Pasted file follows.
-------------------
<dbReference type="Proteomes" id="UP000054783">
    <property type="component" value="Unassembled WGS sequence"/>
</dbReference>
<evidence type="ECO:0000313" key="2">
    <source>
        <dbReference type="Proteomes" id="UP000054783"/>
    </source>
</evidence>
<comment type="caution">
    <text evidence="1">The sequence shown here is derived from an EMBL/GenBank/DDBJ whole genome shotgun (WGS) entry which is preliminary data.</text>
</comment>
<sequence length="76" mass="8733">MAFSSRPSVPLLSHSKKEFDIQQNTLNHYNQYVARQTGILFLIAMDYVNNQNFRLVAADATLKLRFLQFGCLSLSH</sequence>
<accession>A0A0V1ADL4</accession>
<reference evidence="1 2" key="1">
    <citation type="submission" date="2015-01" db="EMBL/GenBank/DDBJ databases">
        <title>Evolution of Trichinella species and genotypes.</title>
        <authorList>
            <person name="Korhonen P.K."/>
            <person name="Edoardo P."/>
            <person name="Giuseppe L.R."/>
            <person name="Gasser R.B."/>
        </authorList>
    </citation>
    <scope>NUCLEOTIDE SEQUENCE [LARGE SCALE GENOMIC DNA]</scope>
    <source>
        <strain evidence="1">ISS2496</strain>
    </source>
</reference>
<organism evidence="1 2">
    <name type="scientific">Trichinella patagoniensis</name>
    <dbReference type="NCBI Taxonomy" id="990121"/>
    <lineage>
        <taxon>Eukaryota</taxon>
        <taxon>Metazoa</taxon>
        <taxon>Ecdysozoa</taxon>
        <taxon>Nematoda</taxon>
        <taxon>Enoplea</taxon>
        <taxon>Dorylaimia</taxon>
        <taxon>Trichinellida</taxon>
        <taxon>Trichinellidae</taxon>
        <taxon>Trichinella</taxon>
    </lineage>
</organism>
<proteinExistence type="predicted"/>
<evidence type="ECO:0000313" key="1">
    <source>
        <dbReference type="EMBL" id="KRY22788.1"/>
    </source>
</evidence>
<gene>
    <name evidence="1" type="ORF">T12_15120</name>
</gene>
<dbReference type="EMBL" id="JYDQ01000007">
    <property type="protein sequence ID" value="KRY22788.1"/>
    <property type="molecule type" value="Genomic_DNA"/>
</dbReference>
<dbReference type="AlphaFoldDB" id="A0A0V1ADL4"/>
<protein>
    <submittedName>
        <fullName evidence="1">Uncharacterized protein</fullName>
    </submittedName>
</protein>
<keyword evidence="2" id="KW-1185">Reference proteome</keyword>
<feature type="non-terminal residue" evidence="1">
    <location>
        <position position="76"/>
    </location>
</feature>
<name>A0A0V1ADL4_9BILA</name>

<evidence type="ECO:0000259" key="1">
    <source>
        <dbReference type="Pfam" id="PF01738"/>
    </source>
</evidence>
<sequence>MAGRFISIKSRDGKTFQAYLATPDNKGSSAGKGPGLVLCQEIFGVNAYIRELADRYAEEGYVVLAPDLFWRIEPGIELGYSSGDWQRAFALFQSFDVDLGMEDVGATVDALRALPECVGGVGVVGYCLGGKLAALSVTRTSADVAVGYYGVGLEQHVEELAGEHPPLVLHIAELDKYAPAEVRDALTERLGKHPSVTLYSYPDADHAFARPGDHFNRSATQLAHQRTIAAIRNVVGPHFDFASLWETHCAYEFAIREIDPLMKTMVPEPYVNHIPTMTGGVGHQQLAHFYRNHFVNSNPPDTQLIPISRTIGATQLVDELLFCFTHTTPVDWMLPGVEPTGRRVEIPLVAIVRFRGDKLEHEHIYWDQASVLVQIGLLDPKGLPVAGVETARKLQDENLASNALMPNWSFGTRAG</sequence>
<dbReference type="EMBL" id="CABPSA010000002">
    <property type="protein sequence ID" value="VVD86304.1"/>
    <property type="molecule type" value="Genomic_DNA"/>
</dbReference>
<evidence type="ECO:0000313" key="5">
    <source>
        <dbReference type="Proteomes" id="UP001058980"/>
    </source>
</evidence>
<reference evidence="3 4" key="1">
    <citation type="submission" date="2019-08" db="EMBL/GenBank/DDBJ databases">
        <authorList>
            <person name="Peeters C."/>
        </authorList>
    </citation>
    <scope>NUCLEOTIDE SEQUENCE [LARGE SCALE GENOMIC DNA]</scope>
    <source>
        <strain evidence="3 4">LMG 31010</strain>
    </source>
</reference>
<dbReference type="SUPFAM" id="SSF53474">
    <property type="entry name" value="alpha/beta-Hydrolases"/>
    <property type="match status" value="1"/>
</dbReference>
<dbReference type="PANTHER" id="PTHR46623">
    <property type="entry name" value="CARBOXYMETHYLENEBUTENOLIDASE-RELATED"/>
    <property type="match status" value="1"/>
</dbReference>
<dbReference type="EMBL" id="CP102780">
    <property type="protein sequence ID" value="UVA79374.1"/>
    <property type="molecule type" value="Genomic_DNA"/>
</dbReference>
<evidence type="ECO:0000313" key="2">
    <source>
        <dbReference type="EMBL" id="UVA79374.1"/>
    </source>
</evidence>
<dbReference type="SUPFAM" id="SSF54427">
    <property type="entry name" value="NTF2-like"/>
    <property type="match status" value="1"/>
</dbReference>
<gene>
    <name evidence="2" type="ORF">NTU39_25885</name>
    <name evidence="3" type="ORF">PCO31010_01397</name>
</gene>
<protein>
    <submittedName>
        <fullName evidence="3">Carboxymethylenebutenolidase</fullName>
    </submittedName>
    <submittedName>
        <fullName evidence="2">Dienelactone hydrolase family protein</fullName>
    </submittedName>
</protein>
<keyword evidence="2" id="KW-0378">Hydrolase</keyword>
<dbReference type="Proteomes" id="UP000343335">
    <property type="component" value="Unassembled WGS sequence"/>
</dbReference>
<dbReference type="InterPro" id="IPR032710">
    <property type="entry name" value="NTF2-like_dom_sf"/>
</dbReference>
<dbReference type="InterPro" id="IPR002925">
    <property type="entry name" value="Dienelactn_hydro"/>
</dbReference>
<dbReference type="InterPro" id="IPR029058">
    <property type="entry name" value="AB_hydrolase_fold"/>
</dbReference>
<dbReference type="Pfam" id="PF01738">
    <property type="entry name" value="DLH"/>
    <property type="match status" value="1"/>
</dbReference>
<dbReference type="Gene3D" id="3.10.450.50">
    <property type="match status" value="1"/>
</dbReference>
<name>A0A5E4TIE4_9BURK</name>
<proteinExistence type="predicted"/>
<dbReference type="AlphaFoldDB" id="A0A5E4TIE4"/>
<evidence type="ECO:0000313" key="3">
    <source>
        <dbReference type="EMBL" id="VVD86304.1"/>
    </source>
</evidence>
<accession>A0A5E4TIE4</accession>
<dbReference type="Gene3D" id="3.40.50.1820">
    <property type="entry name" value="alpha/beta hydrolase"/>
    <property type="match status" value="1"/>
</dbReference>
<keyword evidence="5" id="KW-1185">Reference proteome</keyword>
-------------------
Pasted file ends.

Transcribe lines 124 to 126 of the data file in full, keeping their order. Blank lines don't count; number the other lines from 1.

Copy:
    </submittedName>
    <submittedName>
        <fullName evidence="2">Dienelactone hydrolase family protein</fullName>